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Should You Incorporate? – Part II (LLCs)

by Carla Palmer 26. January 2011 14:37

In my previous blog, I discussed the pros and cons of incorporating, including filing as an “S” Corporation. Now let’s look at LLCs, or Limited Liability Companies

A Limited Liability Company blends elements of partnership and corporate structures. Because LLCs provide the benefits of limited liability and create “pass through” taxation, without being subject to the many restrictions on “S” Corporations, forming an LLC is often seen as a better option.

Limited Liability Companies are are often mistakenly referred to as Limited Liability Corporations. These businesses are not incorporated. But they do have to file “Articles of Organization” with their applicable state agency.

Come tax time, an LLC can elect to be taxed as a sole proprietor, partnership, “S” corporation or “C” corporation (as long as they would otherwise qualify for such tax treatment), providing for a great deal of flexibility.

Owners of the LLC (called “members”) are protected from some or all liability for acts and debts of the LLC, depending on state shield laws.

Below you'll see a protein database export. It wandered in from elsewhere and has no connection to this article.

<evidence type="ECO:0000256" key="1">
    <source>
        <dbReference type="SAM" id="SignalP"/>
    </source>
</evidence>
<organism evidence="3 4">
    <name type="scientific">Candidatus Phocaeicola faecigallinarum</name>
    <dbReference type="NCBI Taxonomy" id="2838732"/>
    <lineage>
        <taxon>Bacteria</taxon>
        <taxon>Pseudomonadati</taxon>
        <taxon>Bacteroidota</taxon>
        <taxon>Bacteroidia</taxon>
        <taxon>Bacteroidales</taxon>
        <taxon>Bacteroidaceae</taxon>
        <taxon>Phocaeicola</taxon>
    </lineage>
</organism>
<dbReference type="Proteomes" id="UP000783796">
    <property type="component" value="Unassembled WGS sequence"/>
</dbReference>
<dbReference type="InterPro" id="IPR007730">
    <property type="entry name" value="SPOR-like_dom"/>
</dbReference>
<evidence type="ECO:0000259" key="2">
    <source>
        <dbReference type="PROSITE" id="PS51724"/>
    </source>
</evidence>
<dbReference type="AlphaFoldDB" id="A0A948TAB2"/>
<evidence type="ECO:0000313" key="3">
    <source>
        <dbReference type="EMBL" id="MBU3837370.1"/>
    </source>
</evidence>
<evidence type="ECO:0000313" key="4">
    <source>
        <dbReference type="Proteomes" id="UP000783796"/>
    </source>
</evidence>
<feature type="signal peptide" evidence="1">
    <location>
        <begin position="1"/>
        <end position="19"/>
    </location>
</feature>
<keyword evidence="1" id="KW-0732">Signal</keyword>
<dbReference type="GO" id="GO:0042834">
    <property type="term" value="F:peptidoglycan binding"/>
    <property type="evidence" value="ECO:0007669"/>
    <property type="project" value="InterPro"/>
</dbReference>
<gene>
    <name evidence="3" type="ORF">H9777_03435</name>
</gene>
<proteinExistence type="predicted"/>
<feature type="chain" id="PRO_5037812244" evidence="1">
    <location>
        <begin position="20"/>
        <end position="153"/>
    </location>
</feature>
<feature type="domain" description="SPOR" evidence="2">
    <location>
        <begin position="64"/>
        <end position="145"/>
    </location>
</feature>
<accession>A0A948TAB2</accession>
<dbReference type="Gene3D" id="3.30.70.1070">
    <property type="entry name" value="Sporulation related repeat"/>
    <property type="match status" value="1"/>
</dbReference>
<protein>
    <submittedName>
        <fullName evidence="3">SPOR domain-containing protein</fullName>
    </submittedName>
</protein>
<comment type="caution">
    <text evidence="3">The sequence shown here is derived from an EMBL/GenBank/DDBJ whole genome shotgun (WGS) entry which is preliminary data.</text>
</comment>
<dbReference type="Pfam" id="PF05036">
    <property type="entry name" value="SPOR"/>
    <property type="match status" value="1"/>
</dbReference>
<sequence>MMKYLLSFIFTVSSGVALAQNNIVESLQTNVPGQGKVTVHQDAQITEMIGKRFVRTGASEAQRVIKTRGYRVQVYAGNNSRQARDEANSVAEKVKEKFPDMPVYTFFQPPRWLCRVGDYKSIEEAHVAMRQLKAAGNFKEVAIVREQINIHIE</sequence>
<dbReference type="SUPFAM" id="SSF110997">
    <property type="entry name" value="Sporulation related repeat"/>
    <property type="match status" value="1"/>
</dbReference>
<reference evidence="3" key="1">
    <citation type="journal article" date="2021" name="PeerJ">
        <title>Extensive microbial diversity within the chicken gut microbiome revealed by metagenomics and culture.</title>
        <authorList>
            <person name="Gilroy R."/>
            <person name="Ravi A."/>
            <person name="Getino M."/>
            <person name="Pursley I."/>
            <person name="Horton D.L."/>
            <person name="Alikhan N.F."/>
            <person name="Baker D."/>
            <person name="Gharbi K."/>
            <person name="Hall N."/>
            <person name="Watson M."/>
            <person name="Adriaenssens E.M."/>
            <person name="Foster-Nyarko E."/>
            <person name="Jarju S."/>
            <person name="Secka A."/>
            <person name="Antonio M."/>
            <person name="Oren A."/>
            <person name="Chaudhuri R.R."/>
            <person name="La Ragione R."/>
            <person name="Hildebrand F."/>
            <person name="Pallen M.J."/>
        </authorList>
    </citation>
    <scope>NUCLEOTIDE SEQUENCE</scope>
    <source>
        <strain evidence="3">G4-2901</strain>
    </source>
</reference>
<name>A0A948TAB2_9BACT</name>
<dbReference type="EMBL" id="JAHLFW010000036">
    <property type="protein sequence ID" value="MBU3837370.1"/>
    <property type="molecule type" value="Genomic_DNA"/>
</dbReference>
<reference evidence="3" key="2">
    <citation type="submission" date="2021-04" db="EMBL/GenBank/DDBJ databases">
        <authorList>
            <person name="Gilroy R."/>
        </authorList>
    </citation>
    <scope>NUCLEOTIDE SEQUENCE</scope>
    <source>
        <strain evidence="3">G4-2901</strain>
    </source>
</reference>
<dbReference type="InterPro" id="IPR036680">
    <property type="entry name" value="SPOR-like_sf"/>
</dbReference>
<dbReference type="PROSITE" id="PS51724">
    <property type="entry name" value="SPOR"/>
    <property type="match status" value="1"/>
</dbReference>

The regulations regarding Limited Liability Companies continue to evolve. Some early statutes did not allow LLCs to have just one member; the structure was considered to be a form of partnership and needed at least two. All states now allow single-member LLCs, although differences can exist in the way they are treated versus LLCs with two or more members.

A more recent change is the introduction of Series LLCs, which allow companies to have various series or “cells”, and segregate the assets and liabilities of each series.

NOTE: Not all states view LLCs the same way when it comes to liability. Always research the laws for your particular state, and consult a tax attorney, before setting up any business structure.

- Carla Palmer

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